- Get more sun. Sunlight improves our eyesight and so much more. We were meant to be outside under the sun. Bright outdoor light helps improve eye health by correcting the distances between the lens and the retina. So let there be light, and get outside!

That pretty much covers it, and just remember that everything is connected. 
Our vision is affected by our lifestyle choices, so I'm going outside now.

♡ Claudia


  1. This makes me glad I spent so much time outside as a kid, and that I like being outside so much.
    I had heard that carrots are good for vision, and they've always been my favorite veggie, so I've always eaten lots of them.

    I always make sure to look at things around the room, even if I'm in working on my Cintiq, because I tend to sit with my eyes about a foot away from the surface when I draw; usually close enough to recognize individual pixels. Heh.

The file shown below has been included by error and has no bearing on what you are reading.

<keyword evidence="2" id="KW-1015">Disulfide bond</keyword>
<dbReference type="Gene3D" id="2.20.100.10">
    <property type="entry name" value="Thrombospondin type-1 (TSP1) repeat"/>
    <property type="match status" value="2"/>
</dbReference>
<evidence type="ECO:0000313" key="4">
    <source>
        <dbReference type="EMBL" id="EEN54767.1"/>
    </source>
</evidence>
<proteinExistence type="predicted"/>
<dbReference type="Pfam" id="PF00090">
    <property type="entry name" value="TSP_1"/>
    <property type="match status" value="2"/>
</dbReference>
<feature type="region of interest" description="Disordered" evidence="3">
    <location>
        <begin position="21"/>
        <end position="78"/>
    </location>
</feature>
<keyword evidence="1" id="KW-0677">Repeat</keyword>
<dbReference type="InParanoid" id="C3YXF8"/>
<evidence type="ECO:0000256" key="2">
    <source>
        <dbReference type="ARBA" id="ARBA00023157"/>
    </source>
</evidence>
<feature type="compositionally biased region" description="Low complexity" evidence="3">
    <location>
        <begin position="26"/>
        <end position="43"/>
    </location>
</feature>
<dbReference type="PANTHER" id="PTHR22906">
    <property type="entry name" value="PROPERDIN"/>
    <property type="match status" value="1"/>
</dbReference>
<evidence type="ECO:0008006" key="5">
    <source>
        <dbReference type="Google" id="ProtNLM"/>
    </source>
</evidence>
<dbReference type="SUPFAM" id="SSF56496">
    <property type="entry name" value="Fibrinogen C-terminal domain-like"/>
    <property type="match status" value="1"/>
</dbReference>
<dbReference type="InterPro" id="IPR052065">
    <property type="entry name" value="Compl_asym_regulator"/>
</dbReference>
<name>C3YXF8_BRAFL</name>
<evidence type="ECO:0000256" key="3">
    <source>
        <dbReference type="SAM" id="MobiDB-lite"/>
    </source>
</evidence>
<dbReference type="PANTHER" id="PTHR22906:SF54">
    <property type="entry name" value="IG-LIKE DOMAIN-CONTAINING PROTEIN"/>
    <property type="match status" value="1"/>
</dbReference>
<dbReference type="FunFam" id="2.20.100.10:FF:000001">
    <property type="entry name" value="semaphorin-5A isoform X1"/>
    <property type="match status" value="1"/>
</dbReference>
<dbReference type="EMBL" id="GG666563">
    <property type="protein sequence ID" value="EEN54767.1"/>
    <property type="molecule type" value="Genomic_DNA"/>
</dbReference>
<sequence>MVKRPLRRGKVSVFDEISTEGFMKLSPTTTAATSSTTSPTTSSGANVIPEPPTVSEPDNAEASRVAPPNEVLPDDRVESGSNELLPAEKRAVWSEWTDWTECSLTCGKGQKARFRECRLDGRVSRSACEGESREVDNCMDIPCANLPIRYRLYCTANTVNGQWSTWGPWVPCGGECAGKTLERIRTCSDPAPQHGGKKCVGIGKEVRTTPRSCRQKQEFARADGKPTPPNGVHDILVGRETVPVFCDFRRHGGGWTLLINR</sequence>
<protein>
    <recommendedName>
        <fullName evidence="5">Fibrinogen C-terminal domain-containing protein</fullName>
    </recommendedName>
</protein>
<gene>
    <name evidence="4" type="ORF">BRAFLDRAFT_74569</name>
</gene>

I know I don't quite have 20/20 vision (they're close), but my eyes have never given up on me, and I've never given up on them, so I've never had glasses. My eyes are my favorite feature. ^__^

    Thank you for all the info and advice, Claudia.
    It's always wonderful to read.

    Your druid

  2. Oh that's good to hear, and that's great that your eyes are still in good shape. Yeah, me too. I spent a lot of time outdoors when I was a child, but the computer has taken a tole on me over time.

    Heehee, yeah, now I can just see you sitting there with your Cintiq. XD Back away from the monitor!

    Thank you so much,

  3. I'm pretty careful, so no worries. I make sure not to keep my eyes to close and I move around to break up the monotony of sitting the same way.

    Hopefully you can spend more time outside soon. That'd be great for you.


  4. Aaron: That's awesome! It sounds like I need to take a lesson from you then. Yes, I spent a little time outside today. :) Hurray! It was nice.

    Andrew: Me too dear. :( Yeah, well we'll just do our best right.